What Does Democracy Look Like? Ride the Subway.

I ride the Washington, D.C., Metro trains essentially every business day of the year and have found it to be, quite possibly, the most democratic place in the country.

I have been riding for over two decades, and I have seen much that goes on, or is likely to happen, on this subway system. Like any public transportation, it has both good features and bad. But the one thing that is most remarkable is that it even happens at all.

The Metro carries between 600,000 and 700,000 passengers every day on average, and there are all kinds of riders. There are the rich and the poor. There are blacks, whites, Latinos, and Asians. There are women and men. There are managers and laborers. There are the young and the old, the athletic and the disabled. There are Christians and Muslims and Hindus and Jews.

All of us each day enter crowded train cars together. We sit or stand next to each other. We sometimes talk but often are silent, minding our own business.

This is normal. But certain types of people would have us believe that this is simply impossible, that there is no way a stable civil society could be maintained that is made up of such diversity. That the only outcome from putting a Muslim and a Jew, or white people and black people–or whichever antagonistic combination you prefer–in a confined space is bloodshed.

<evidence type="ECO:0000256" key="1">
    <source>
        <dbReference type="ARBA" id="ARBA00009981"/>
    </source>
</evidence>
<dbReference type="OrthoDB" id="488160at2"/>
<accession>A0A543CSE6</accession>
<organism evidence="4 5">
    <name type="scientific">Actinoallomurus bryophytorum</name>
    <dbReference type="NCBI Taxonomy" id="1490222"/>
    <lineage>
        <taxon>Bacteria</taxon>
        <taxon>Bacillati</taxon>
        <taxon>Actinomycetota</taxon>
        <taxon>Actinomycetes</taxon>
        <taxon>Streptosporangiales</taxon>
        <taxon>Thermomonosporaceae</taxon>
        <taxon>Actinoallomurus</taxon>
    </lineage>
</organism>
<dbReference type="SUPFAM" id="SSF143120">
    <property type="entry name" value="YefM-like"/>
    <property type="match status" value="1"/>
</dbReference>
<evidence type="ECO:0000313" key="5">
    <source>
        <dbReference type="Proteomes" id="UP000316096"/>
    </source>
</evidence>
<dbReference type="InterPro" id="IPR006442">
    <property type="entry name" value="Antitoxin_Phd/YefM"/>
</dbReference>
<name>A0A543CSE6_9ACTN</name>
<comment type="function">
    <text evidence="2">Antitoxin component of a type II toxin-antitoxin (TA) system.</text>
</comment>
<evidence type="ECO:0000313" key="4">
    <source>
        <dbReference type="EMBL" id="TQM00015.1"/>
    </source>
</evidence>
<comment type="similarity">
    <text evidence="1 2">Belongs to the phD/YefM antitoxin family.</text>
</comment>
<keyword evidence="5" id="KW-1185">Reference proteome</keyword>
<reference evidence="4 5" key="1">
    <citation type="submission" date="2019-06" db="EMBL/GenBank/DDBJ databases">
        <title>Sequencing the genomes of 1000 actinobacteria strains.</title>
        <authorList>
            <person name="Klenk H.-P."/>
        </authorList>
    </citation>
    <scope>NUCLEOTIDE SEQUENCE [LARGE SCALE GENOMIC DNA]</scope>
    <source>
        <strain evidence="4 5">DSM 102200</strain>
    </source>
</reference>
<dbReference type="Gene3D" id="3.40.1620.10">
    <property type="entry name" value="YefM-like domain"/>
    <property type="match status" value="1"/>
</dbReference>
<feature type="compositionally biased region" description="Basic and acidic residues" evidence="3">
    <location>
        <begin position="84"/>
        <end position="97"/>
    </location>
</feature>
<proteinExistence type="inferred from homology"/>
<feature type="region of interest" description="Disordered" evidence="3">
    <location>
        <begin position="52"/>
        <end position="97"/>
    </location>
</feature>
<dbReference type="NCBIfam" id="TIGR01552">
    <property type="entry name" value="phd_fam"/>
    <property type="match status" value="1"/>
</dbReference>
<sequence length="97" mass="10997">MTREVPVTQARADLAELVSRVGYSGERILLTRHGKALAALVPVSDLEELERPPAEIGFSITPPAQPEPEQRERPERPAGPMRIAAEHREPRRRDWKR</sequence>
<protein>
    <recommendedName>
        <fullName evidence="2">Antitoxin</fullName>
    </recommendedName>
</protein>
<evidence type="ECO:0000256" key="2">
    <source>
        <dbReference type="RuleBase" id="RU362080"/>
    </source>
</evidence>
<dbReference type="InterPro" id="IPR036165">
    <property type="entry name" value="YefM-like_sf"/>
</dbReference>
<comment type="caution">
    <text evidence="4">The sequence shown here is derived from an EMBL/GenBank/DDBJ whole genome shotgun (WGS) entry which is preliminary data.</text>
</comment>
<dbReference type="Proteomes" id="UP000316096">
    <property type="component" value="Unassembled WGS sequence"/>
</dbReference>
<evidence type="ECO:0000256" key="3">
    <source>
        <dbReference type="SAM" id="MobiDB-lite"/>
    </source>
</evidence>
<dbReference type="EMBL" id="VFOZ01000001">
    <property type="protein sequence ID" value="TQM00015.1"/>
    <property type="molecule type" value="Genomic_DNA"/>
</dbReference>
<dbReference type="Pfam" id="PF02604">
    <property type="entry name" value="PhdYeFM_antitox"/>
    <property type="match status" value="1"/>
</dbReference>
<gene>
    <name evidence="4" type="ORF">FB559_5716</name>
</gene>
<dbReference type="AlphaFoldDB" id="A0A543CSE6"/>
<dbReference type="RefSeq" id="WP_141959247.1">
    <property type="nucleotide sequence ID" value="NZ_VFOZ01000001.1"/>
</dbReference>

Here is the remarkable thing about the Metro: nobody is forcing themselves upon someone else. Nobody is claiming their opinions are correct and that everyone else is wrong. Nobody is trying to kill one another, or injure, or harass. Yes, there are some beggars and hustlers, some thieves and the occasional person who is either drunk, stoned, or in serious need of a shower. But mostly, every day of the year, we get along.

Security is gained by numbers. Everyone behaves better when there are numerous witnesses. Why? Because we all more or less know how to behave in public–I truly believe this. And not just large numbers of people who look like you or believe as you do. Diversity is its own strength. It is only when we are alone or in a crew of too many like-minded individuals that the trouble begins.

As Metro riders, we accept that each person is on the train for a reason and has somewhere they need to be. Deep down, despite our differences, we accept each other’s essential humanity, that everyone has a mother and/or father who is missing them, or has a spouse they kissed goodbye that morning, or children they are looking forward to seeing when they get home. They have work to do, people to meet. lives to live.